The most important concern for permitting tidal and river turbines is the collision risk of marine animals with the turbine blades. Our understanding of the risk to individual fish from colliding with turbine blades is poor; if these collisions were to occur, it is unknown whether fish will sustain recoverable injuries or be killed. Equally unknown is the impact these collisions might have on populations, particularly for threatened, endangered, or commercially managed fish species. In addition to observations of interactions of fish with turbines, numerical models need to be developed or expanded to predict impacts on fish populations. These models could replace expensive and technically challenging monitoring programs in high energy, often murky, tidal or river waters.
In this project, a multi-pronged approach was taken to (1) assess the state of knowledge and key uncertainties in studies of collision risk, (2) lay out the steps needed to estimate collision risk effects on fish populations, and (3) identify knowledge gaps and the research needed to fill them. This approach included a workshop with experts, a literature review of modeling and empirical studies, the development of a research framework, and the identification of case studies to address through future work.
First, parameters needed for models for collision risk of fish and data available from empirical studies were compared. This comparison highlighted the discrepancy between parameters needed in models and available data. Empirical data are lacking for collision risk assessment, mainly due to the difficulty in monitoring encounter and collision events. Therefore, collision risk models include a large range of parameters that are mainly based on broad assumptions. Significant parameters to consider in collision risk assessment and consequences on populations were identified in this project such as fish length, detection distance of the turbine, or time the fish spends in risk area or depth.
Next, a research framework was developed using the status of key species to assess the consequences of collision on individual fish and potential impacts on listed and managed populations. The research framework highlights the priorities needed to assess fish collision risk for a tidal or river energy project development. Based on the regulatory status of fish species of interest, the framework identifies the preferred scale and type of study, including the variability among fish species of regulatory interest which can be adapted to migratory and sessile fish, pelagic or demersal fish, fish with different life histories or seasonality, and fish in temperate or tropical regions. From this framework, species were selected to pursue the further development of case studies for collision risk assessment.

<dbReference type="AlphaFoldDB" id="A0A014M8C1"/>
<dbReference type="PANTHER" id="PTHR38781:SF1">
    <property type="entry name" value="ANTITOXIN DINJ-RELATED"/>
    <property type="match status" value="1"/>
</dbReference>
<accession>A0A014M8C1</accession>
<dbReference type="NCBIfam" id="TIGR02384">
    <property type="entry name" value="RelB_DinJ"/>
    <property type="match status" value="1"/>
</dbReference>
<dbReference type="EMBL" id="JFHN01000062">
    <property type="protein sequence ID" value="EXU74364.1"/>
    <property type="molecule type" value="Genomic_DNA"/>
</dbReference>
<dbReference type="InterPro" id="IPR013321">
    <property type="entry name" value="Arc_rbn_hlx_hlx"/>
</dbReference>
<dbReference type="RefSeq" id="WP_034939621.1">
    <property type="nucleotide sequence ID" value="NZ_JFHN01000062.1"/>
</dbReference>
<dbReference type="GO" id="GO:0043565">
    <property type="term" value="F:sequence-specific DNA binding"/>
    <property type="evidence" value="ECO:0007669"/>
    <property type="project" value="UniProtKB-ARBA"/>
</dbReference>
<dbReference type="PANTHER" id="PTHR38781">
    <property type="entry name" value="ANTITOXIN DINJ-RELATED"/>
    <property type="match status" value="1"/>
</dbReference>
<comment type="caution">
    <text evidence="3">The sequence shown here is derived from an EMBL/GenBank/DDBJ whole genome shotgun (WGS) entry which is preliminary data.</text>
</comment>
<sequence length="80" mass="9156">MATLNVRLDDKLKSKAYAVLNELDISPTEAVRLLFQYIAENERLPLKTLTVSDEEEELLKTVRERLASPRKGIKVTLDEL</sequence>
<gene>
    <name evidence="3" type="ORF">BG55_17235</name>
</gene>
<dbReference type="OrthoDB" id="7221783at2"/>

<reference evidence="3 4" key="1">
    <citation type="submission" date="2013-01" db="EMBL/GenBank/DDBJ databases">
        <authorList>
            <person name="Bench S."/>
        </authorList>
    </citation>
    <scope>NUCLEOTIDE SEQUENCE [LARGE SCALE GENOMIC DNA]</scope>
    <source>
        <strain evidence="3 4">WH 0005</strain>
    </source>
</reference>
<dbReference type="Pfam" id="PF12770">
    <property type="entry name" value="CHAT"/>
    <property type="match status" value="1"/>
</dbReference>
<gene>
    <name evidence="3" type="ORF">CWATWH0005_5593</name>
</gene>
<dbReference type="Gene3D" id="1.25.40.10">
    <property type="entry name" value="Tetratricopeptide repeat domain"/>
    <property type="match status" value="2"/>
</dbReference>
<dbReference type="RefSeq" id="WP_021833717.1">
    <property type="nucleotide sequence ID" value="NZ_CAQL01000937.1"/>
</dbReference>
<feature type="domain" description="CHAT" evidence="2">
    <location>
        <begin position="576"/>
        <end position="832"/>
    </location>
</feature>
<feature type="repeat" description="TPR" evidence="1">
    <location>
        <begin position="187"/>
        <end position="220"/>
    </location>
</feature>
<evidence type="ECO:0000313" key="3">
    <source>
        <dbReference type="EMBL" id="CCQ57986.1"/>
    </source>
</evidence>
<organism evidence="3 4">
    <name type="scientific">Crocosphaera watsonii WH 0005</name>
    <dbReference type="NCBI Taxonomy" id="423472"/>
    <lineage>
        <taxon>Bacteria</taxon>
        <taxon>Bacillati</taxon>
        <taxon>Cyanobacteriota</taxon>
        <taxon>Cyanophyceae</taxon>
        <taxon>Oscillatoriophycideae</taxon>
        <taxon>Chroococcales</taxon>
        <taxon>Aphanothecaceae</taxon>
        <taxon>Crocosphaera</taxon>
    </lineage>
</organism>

Targeted research studies should be developed to fill the data gaps between parameters needed for models and data available from empirical studies. For protected species, the development and use of technologies to determine fish presence and assess their behavior in the nearfield is recommended. Long-term monitoring around deployed turbines will be needed to determine potential interactions between fish and turbines and better understand the likelihood of collisions. These data will inform encounter rate and collision risk models for fish individuals. For managed fish species, it is recommended to work with fisheries agencies that can provide stock assessments and use specific repeated protocols to collect their data. These data can then be used in a model to evaluate the potential effects of collision risk on the population.
Based on existing studies of collision risk and identified knowledge gaps, next steps to resolve the risk of turbine collision on fish were proposed. For example, comparing model results between sites and species to highlight patterns among study designs and species, and initiate a data transferability approach; or applying population-level effects to localized populations that overlap with marine energy development areas.
This project is a first step towards the future development of effective and robust numerical models for assessing the collision risk of fish around turbines. This overall effort will achieve a balanced and accurate estimate of the severity of collision risk to fish at the population scale.